For all I know, my neighbors may be judgmental when I drive out of my driveway in a 15-year-old car. But they have never said anything to me about it, and I have never offered them an apology. This is not equating driving a 15-year-old car with what Tiger Woods did. But the point is that any apology he might make should be made to his family, who were hurt, not to the public, who might be disappointed in him, but not really hurt.

Public apologies to people who are not owed any apologies have become one of the many signs of the mushy thinking of our times. So are apologies for things that other people did.

Among the most absurd apologies have been apologies for slavery by politicians. For one thing, slavery is not something you can apologize for, any more than you can apologize for murder. If someone says to you that he murdered someone near and dear to you, what are you supposed to say? “No problem, we all make mistakes”? Not bloody likely!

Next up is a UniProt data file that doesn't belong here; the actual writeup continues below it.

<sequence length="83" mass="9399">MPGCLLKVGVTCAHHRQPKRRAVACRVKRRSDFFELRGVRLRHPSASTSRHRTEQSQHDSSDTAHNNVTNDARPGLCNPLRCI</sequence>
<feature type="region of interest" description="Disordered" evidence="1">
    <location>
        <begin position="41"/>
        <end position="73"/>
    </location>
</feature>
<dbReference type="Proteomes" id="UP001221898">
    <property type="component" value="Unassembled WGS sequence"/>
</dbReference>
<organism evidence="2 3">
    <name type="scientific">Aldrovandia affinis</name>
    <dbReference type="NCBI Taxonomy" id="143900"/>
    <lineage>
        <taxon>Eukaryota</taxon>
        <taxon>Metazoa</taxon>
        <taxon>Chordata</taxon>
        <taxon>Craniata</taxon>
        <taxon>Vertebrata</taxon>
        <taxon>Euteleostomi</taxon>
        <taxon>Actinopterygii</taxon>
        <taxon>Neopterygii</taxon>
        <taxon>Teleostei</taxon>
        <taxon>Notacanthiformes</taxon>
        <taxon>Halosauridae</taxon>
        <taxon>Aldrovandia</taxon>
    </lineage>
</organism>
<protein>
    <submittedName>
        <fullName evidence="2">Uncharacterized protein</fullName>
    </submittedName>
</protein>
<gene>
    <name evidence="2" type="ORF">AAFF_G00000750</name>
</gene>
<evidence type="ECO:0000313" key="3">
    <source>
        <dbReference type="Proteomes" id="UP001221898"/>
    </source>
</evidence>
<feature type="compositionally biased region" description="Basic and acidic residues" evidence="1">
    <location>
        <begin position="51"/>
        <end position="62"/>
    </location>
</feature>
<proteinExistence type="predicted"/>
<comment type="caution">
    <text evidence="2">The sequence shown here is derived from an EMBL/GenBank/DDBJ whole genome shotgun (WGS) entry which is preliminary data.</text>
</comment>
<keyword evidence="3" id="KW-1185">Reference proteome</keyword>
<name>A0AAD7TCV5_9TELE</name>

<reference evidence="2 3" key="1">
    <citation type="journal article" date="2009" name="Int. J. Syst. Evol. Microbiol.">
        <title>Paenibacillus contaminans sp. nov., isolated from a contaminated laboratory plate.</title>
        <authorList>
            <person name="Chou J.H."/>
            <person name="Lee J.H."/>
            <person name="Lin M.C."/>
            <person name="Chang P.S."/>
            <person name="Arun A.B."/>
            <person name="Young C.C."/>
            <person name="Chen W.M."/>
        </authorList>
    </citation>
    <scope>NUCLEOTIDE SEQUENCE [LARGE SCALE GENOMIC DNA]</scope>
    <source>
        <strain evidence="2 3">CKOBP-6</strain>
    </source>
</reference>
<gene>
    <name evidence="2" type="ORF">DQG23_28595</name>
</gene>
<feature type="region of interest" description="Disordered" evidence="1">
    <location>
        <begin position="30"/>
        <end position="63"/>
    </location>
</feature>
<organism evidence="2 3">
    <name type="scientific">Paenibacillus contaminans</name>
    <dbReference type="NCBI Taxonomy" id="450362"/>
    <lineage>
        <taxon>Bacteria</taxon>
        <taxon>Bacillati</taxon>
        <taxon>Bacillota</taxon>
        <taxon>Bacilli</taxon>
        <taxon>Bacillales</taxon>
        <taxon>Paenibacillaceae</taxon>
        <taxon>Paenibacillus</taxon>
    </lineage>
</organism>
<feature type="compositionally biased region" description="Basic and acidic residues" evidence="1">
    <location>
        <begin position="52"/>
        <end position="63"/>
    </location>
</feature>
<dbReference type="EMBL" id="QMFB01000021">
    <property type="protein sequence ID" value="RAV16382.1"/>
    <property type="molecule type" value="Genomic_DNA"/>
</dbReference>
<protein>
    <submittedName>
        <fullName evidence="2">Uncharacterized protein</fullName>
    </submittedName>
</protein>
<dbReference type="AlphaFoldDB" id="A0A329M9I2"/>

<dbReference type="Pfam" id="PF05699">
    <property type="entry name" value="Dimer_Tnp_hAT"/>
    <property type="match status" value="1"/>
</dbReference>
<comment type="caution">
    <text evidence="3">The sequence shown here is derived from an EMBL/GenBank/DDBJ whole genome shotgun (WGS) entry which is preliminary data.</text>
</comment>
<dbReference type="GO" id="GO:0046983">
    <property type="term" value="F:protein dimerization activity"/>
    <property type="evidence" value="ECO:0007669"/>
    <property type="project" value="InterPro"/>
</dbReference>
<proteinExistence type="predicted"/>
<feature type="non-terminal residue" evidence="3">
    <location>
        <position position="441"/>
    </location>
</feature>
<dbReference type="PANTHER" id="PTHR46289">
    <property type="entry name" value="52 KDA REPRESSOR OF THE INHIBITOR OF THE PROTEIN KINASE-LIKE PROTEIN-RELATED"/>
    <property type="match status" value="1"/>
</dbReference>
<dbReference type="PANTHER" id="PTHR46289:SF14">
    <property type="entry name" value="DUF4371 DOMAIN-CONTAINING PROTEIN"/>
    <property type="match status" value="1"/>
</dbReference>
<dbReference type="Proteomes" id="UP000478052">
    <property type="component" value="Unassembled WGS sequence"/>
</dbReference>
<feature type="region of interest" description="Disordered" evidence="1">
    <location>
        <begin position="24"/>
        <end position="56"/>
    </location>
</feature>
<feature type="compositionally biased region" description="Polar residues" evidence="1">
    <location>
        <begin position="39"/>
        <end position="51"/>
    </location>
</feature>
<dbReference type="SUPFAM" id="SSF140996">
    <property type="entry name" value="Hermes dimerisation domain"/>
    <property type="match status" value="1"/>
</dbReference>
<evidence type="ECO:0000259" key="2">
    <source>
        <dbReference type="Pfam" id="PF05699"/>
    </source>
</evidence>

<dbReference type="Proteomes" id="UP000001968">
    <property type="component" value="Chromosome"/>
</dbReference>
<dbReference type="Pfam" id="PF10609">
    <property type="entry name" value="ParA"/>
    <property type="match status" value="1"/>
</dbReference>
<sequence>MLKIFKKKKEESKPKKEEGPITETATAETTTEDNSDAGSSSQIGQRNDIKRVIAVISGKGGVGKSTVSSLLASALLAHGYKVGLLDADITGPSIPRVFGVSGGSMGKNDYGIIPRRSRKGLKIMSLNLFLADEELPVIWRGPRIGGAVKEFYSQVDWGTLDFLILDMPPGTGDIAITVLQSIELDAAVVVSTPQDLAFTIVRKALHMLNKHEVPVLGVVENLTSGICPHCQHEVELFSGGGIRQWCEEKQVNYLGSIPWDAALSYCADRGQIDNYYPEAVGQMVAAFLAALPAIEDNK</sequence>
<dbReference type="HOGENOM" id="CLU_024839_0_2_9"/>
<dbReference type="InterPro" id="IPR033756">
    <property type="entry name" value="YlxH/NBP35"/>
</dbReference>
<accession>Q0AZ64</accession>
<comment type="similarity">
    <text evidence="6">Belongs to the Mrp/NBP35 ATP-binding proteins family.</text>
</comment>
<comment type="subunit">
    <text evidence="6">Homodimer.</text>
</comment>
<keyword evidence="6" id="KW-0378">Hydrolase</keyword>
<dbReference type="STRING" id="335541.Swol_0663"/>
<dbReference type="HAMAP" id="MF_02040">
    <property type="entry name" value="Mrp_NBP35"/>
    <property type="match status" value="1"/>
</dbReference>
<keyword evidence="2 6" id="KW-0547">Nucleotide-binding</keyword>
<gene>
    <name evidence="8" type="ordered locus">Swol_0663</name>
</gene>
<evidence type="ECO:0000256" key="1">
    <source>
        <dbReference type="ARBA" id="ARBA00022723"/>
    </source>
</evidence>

Slavery is too serious for an apology, and somebody else’s being a slaveowner is not something for you to apologize for. When somebody who has never owned a slave apologizes for slavery to somebody who has never been a slave, then what began as mushy thinking has degenerated into theatrical absurdity — or, worse yet, politics.

Slavery has existed all over the planet for thousands of years, with black, white, yellow, and other races being both slaves and enslavers. Does that mean that everybody ought to apologize to everybody else for what their ancestors did? Or are the only people who are supposed to feel guilty the ones who have money that others want to talk them out of?